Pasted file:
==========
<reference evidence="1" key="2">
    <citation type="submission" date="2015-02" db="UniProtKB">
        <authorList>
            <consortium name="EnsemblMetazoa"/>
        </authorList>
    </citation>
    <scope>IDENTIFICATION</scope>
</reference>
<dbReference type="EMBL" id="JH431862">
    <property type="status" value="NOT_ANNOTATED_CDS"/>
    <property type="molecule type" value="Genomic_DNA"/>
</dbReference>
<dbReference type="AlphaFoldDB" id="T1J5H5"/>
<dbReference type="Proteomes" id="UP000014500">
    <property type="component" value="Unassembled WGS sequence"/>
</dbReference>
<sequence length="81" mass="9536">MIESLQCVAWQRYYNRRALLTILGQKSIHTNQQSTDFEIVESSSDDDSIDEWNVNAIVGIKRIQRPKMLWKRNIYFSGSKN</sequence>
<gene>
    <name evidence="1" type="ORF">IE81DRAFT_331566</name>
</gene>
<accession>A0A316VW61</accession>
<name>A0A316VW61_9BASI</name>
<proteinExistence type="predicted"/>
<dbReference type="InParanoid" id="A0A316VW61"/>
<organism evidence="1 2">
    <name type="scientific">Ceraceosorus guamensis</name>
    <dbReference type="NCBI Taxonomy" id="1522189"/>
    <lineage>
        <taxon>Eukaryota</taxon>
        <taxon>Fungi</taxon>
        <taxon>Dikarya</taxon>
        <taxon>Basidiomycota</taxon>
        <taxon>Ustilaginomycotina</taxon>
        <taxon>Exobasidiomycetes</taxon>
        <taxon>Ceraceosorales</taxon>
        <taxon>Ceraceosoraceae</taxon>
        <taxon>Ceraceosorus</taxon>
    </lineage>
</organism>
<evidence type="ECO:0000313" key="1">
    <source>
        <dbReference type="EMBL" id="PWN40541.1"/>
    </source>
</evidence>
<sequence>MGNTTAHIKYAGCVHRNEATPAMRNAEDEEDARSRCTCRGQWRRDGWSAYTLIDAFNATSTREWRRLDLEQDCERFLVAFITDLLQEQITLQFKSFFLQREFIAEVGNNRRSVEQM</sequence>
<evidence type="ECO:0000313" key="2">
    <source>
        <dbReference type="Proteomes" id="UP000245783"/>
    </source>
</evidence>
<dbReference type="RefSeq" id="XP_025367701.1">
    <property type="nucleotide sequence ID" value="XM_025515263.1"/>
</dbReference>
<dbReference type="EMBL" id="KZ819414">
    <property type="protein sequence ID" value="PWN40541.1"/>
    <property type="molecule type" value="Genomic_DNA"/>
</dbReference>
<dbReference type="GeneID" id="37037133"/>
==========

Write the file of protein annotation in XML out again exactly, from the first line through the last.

<reference evidence="1" key="2">
    <citation type="submission" date="2015-02" db="UniProtKB">
        <authorList>
            <consortium name="EnsemblMetazoa"/>
        </authorList>
    </citation>
    <scope>IDENTIFICATION</scope>
</reference>
<dbReference type="EMBL" id="JH431862">
    <property type="status" value="NOT_ANNOTATED_CDS"/>
    <property type="molecule type" value="Genomic_DNA"/>
</dbReference>
<dbReference type="AlphaFoldDB" id="T1J5H5"/>
<dbReference type="Proteomes" id="UP000014500">
    <property type="component" value="Unassembled WGS sequence"/>
</dbReference>
<sequence length="81" mass="9536">MIESLQCVAWQRYYNRRALLTILGQKSIHTNQQSTDFEIVESSSDDDSIDEWNVNAIVGIKRIQRPKMLWKRNIYFSGSKN</sequence>
<gene>
    <name evidence="1" type="ORF">IE81DRAFT_331566</name>
</gene>
<accession>A0A316VW61</accession>
<name>A0A316VW61_9BASI</name>
<proteinExistence type="predicted"/>
<dbReference type="InParanoid" id="A0A316VW61"/>
<organism evidence="1 2">
    <name type="scientific">Ceraceosorus guamensis</name>
    <dbReference type="NCBI Taxonomy" id="1522189"/>
    <lineage>
        <taxon>Eukaryota</taxon>
        <taxon>Fungi</taxon>
        <taxon>Dikarya</taxon>
        <taxon>Basidiomycota</taxon>
        <taxon>Ustilaginomycotina</taxon>
        <taxon>Exobasidiomycetes</taxon>
        <taxon>Ceraceosorales</taxon>
        <taxon>Ceraceosoraceae</taxon>
        <taxon>Ceraceosorus</taxon>
    </lineage>
</organism>
<evidence type="ECO:0000313" key="1">
    <source>
        <dbReference type="EMBL" id="PWN40541.1"/>
    </source>
</evidence>
<sequence>MGNTTAHIKYAGCVHRNEATPAMRNAEDEEDARSRCTCRGQWRRDGWSAYTLIDAFNATSTREWRRLDLEQDCERFLVAFITDLLQEQITLQFKSFFLQREFIAEVGNNRRSVEQM</sequence>
<evidence type="ECO:0000313" key="2">
    <source>
        <dbReference type="Proteomes" id="UP000245783"/>
    </source>
</evidence>
<dbReference type="RefSeq" id="XP_025367701.1">
    <property type="nucleotide sequence ID" value="XM_025515263.1"/>
</dbReference>
<dbReference type="EMBL" id="KZ819414">
    <property type="protein sequence ID" value="PWN40541.1"/>
    <property type="molecule type" value="Genomic_DNA"/>
</dbReference>
<dbReference type="GeneID" id="37037133"/>